An aesthetic, philosophic journey meant to be had outside of the cinema medium.
As much a cinematic voyage as a philosophic one, Richard Linklater’s 2001 flick Waking Life ushers the viewer into a 99-minute dissertation defense that both enraptures and alienates. Aesthetically dominate with impressionist rotoscopic animations, the film consistently foregrounds its “unreality” in favor of a trip through the uncanny valley at least and total spatial disassociation at most. While it overly favors the inquiry of vast questions over divining answers, the film does force the spectator into the mental spaces and quandaries of the filmmakers and thus is successful in its artistic endeavors.
The film explores concepts of reality with a man (Wiley Wiggins) standing in for the everyman. Loosely structured around the idea that the main character is lucid dreaming and unable to wake up, the narrative consists of vignettes – people talking more or less scripted conversations about philosophy, art, etc. Some sequences are more pointed than others, minor departures into strange settings and bizarre caricatures, but most depict seemingly real people discussing reality in armchair interviews. A notable case includes an early scene where the main character is picked up from the airport in a boat-car and chauffeured into the dream world where he (and by extension we) must “go with the flow” in this “constant departure.”
Waking Life is a challenging film to experience because, unlike traditional cinema which ushers the viewer into a lulled escape from the actual, Linklater’s film never allows one access to the world within the screen. There is an immediately recognizable absurdity to the film’s exposure of hyper-intelligent, hyper-well-read individuals sitting, discussing philosophy, which reminds viewers this is a directed experience. The animations make the environments swim unnaturally, foregrounding the medium and the experience thereof, and occasionally makes a character visually indecipherable – a Picasso person conversion across the coffee table. It falls into the “hyperreality” of Umberto Eco, presenting a amalgam of reality, which we know is false, and beckoning us to accept the substitution as genuine.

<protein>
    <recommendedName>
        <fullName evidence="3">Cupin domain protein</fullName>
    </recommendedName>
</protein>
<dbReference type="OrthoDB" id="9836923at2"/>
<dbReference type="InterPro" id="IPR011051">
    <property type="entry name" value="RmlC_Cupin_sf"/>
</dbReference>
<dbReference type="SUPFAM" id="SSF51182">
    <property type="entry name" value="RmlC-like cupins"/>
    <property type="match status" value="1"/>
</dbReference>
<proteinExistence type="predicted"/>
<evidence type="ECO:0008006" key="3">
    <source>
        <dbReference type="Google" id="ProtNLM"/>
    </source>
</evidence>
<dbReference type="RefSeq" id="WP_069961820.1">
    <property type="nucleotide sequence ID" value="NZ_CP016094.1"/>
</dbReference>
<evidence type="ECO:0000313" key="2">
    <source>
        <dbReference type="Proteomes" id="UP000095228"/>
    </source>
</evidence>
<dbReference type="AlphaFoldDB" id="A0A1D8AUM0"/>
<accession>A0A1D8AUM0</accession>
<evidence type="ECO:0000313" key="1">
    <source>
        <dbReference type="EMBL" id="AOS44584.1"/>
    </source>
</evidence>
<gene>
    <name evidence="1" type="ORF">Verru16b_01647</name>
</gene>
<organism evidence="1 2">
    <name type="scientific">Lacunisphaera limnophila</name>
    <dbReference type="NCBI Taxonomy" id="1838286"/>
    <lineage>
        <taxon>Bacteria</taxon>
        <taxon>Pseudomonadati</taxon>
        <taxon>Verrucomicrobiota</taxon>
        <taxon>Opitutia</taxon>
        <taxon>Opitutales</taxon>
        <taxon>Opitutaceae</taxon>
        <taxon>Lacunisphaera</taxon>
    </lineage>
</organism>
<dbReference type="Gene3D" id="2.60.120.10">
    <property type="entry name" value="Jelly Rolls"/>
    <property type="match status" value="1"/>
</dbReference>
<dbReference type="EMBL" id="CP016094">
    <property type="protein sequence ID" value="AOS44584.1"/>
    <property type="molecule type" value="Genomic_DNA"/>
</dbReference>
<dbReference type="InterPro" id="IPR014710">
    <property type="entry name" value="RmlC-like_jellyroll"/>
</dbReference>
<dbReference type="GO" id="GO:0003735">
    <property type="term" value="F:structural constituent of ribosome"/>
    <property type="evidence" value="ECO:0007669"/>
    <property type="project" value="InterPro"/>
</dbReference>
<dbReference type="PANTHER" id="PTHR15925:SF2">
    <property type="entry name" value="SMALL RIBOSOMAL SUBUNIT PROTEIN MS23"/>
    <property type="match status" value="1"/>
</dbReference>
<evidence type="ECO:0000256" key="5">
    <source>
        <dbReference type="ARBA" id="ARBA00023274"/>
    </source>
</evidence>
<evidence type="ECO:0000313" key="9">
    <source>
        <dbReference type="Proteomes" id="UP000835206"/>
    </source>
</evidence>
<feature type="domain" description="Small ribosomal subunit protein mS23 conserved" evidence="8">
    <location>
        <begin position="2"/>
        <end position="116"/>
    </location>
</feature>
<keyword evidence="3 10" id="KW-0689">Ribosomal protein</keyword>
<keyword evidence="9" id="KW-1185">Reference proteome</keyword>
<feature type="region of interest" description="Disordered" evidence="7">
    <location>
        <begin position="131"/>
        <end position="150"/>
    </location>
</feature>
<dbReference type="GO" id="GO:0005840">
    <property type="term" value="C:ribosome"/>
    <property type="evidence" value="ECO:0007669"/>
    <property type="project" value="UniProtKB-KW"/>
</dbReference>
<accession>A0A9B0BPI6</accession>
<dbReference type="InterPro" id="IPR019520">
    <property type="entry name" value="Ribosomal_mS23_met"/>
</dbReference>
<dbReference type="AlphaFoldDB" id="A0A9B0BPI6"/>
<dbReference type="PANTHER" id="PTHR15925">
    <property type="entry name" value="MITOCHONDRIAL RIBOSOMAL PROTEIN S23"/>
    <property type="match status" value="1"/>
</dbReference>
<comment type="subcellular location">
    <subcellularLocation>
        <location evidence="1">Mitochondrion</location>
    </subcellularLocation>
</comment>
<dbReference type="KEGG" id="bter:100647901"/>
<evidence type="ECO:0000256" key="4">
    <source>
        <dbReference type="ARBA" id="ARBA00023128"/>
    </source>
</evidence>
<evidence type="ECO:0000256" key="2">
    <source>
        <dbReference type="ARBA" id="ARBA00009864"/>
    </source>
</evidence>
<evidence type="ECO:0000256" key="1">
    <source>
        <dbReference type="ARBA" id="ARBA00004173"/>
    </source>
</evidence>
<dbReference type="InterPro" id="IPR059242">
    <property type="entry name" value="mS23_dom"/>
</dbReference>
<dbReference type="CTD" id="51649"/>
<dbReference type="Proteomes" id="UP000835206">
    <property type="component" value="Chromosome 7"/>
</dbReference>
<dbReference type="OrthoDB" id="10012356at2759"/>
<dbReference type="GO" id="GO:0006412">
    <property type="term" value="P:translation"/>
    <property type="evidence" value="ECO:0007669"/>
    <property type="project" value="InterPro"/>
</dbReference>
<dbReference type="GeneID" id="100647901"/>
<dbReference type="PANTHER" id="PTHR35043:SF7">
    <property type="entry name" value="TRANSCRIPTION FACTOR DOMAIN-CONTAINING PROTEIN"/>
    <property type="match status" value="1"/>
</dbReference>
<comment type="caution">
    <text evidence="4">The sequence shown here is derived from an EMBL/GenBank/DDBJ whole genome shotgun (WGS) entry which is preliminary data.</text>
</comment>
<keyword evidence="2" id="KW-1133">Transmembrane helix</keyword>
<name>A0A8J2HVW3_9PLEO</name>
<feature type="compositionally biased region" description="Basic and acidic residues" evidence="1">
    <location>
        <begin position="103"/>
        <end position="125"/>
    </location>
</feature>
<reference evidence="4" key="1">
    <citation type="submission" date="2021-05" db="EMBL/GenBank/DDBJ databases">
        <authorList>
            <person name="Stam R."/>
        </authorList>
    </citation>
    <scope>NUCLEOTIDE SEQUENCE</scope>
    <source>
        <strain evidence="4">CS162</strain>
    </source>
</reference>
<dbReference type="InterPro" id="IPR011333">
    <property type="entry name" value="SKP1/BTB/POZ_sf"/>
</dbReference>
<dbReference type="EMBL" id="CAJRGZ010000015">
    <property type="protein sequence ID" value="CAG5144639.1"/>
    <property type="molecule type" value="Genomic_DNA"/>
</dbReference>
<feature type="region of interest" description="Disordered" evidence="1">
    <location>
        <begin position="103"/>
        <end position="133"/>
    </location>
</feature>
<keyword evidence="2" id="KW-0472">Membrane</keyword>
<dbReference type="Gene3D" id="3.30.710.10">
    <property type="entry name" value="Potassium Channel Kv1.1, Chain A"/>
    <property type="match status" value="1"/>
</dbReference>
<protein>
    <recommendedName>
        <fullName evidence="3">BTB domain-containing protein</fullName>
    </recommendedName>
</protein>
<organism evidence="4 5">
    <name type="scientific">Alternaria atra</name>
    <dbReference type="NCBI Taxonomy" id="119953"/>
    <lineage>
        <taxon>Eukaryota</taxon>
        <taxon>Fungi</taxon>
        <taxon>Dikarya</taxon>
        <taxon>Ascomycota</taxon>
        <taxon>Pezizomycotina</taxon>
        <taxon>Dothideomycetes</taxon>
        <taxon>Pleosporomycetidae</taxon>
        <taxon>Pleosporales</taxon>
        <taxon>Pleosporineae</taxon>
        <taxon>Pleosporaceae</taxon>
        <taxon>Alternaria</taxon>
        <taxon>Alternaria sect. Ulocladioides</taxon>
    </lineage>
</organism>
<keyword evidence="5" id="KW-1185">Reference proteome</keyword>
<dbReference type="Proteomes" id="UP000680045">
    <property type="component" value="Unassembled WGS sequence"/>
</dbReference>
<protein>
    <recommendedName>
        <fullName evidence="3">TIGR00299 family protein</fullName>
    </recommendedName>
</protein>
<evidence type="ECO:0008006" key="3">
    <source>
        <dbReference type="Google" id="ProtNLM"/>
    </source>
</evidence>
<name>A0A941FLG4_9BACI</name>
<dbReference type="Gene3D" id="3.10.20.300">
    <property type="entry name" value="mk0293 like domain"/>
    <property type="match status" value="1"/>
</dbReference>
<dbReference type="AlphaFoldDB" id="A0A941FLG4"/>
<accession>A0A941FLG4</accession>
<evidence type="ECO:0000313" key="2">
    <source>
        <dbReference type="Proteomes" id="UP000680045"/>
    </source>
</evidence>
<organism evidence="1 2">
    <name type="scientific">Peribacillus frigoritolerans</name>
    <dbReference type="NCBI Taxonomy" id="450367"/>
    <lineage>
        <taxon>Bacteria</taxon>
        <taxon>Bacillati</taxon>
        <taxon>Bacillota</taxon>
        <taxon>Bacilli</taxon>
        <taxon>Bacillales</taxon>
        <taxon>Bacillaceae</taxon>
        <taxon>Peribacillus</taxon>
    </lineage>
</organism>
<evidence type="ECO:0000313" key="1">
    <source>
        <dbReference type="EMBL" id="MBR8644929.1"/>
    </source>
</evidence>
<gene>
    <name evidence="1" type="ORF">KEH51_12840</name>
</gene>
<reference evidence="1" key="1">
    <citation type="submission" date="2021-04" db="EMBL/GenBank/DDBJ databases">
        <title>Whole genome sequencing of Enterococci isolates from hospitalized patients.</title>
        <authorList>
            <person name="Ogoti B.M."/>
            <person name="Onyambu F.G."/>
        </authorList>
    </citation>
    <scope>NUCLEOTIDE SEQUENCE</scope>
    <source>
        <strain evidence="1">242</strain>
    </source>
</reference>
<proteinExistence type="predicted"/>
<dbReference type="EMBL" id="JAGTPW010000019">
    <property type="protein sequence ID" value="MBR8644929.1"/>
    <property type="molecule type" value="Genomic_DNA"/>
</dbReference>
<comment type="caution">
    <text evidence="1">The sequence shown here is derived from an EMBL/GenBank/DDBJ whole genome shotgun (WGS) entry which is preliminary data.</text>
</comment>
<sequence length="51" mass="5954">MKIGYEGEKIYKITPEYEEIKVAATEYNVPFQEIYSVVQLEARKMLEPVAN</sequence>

What strikes most when the film is put in its production context is that the film demonstrates a pinnacle of the Generation X rebellion and disillusionment. Casting young people almost exclusively as ones with the right mentality, Waking Life seems to collate the many existential doubts of the generation and place them all in one text for examination by future scholars. Each individual met posits some grand theory of the meaninglessness of life or man’s fundamental misunderstanding of it, which is presented neither positively nor negatively, but for the audience to discuss and divine.
Amidst the numerous ideologies and teleologies posited, the question ultimately posed by the generation of this film, by the filmmaker himself, to audiences across time is one that dates back to the Bible: How then shall we live? Choosing to merely exposit the questions, Linklater clearly wants any answering to be engaged outside of the film amongst our own peers and community – a noble and dangerous goal that he accomplishes well. Artistically a treasure and a realism scholar’s wet dream, Waking Life is a must for your next existentialist dinner party.